Friday, March 20, 2015

Tonight's Sky for March 20: Vernal Equinox (First Day of Spring) and New Moon

For anyone not keeping track of the calendar, spring arrives today, which begs a question: why do we have seasons at all? Answer: it all has to do with the Earth’s 23 degree tilt.

If the Earth were spinning on its axis with no tilt at all, everyone would be treated to days of identical length every day of the year, with latitudes nearer the equator having longer days than those nearer the poles. However, with the tilt, the angle of the Earth relative to the Sun changes as or planet moves about its orbit. On the Vernal Equinox, the Sun will rise/set exactly due East/West and the day and the night will be exactly 12 hours long (Equinox means 'equal night').

After the Vernal Equinox, the lengthening of the days will continue (for us in the Northern Hemisphere) until the Sun finally reaches its most Northerly rise/set on the Summer Solstice, the longest day of the year, which is around June 20. From that point on, the Sun will only get weaker, once again having an Equinox, the Autumnal, around the 20th of September before culminating in its most Southerly rise of the year, the Winter Solstice, around December 20.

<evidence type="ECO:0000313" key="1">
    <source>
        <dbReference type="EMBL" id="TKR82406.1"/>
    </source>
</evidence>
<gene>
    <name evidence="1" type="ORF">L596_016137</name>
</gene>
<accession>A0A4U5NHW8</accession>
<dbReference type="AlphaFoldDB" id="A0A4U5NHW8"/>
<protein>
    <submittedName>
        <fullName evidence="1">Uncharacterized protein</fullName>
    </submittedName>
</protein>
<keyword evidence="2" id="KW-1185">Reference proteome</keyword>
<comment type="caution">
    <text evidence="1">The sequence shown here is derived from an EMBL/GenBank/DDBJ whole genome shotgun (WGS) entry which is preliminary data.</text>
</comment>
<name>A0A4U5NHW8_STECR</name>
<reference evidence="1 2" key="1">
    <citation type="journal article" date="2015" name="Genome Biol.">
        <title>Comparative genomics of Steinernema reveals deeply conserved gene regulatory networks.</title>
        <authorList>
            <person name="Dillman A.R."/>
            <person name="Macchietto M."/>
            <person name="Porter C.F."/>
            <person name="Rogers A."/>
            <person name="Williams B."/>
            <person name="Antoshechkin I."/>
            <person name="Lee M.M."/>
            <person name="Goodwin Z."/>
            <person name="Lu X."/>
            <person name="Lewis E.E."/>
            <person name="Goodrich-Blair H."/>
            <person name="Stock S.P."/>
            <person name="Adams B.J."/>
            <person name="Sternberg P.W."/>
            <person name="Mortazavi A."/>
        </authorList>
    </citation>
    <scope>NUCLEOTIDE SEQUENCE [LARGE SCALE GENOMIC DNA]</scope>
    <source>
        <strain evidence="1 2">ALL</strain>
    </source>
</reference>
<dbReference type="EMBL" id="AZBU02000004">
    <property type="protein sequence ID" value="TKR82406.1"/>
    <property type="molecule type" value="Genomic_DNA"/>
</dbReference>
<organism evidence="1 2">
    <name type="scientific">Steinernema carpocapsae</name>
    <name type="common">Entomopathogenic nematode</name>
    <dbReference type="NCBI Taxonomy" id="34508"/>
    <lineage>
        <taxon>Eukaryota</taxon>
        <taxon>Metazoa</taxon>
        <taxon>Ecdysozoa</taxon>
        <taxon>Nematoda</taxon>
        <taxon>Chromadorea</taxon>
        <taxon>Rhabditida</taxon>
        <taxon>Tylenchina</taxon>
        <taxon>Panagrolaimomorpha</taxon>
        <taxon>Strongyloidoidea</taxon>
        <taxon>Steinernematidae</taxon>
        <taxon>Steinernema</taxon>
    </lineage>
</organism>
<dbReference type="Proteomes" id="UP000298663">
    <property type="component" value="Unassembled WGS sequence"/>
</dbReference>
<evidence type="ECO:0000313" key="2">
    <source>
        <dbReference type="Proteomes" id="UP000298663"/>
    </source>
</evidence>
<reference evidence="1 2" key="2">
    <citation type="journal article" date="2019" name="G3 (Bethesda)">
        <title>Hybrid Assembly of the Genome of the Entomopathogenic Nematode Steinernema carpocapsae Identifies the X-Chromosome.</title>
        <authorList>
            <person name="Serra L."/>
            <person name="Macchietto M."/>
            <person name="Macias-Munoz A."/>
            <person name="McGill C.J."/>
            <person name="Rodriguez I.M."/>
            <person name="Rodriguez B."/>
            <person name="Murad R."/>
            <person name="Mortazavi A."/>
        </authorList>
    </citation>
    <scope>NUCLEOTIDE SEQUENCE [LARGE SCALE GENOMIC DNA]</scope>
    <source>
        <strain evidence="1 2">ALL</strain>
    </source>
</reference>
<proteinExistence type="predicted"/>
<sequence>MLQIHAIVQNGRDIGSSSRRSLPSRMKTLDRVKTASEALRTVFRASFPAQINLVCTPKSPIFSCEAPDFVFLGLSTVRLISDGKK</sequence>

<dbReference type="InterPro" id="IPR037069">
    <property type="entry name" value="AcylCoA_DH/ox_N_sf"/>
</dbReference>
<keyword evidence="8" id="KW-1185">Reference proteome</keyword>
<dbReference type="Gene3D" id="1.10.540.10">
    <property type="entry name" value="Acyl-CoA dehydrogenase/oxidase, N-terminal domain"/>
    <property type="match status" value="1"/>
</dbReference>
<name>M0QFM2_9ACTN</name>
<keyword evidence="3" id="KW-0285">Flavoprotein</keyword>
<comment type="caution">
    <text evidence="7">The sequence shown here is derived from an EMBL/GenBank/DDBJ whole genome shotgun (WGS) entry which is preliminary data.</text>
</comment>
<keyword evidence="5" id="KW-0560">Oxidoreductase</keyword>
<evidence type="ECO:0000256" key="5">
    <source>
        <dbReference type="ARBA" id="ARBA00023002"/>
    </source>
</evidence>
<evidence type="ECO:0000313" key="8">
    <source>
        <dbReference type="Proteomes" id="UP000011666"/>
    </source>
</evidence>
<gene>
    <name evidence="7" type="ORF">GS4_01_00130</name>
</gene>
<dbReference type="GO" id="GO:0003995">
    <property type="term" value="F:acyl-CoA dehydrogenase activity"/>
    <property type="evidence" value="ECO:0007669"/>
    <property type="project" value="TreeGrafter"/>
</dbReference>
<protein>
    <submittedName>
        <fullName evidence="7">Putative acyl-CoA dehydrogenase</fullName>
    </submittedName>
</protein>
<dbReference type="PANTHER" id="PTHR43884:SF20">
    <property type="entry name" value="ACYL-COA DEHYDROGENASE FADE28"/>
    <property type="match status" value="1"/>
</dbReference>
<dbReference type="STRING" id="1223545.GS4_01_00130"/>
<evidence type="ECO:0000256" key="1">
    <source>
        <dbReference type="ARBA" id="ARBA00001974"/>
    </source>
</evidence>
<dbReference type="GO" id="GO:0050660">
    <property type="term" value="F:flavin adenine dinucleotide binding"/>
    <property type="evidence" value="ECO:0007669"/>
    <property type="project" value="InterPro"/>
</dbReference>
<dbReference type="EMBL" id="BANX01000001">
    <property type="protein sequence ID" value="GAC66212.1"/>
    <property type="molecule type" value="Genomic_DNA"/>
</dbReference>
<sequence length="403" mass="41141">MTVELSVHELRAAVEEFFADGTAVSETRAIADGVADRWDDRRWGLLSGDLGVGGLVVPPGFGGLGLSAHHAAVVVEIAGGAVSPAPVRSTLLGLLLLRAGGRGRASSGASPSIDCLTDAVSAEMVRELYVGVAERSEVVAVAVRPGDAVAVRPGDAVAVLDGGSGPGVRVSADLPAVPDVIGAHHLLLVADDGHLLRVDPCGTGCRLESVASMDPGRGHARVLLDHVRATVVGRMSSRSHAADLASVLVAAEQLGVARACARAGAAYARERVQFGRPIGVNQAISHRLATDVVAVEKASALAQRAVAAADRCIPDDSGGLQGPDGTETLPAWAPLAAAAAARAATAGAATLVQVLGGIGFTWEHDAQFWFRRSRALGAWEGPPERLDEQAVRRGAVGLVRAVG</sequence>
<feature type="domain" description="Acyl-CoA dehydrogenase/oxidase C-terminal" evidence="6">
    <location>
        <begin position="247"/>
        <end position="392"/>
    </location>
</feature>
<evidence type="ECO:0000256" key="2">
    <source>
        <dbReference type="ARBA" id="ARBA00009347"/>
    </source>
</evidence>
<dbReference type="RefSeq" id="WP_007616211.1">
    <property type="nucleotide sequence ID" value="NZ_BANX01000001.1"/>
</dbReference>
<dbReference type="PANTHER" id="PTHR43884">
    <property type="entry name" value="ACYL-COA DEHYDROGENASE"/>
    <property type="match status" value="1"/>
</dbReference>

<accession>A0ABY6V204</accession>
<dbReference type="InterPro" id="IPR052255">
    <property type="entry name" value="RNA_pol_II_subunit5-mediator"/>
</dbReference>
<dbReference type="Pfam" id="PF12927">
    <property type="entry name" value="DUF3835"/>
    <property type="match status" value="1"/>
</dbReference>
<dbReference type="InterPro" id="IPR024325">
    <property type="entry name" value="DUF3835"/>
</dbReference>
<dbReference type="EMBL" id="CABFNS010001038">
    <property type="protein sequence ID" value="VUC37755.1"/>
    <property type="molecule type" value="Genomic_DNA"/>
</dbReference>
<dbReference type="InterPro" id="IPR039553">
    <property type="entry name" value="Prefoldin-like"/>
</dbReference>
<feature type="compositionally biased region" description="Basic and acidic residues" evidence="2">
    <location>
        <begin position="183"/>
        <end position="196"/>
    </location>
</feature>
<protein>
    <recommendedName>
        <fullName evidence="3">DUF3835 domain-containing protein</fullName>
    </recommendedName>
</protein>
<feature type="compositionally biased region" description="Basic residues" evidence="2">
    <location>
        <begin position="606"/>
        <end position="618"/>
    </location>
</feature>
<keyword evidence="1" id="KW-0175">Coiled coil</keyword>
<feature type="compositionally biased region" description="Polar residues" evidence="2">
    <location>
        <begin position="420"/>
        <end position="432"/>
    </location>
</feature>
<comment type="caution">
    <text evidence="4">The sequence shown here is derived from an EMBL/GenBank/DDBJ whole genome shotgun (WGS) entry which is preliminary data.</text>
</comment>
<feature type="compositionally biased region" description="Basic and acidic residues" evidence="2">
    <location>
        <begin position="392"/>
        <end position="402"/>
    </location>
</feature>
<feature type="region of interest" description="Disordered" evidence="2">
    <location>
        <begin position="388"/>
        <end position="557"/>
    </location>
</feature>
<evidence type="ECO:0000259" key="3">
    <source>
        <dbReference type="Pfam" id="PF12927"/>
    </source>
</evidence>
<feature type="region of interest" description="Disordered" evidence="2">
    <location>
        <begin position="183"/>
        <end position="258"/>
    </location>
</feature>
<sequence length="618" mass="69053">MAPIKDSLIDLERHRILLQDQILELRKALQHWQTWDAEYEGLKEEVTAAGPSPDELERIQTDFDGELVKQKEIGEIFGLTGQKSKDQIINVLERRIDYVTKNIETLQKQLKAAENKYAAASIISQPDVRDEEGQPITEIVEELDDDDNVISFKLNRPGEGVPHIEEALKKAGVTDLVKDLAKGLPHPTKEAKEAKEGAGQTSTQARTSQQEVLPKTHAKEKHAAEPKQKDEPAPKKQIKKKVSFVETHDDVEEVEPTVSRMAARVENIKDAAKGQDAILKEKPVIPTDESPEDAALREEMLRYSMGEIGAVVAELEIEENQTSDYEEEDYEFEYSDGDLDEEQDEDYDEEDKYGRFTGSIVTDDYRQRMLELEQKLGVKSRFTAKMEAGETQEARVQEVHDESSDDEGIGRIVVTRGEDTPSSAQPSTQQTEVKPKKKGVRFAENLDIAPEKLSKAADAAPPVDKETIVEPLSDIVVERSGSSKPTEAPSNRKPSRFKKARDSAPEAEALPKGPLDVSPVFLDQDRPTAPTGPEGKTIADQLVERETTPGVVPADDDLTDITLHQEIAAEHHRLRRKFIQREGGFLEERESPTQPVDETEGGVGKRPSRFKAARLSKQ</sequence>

If that weren't enough for today, the Moon, second brightest object in the sky, has reached the New Moon phase, which means that it is directly between the Sun and Earth, and thus invisible for us Earthlings as of now.

As for lunar mechanics, the Moon is always half lit. The reason we don't always see it as such is thanks to orientation in relation to us. Right now, with the Moon directly between the Earth and Sun, e can't see any of its lit side.

After today, we will see more of the Moon each night as its lit side turns more toward from us and heads toward first quarter.

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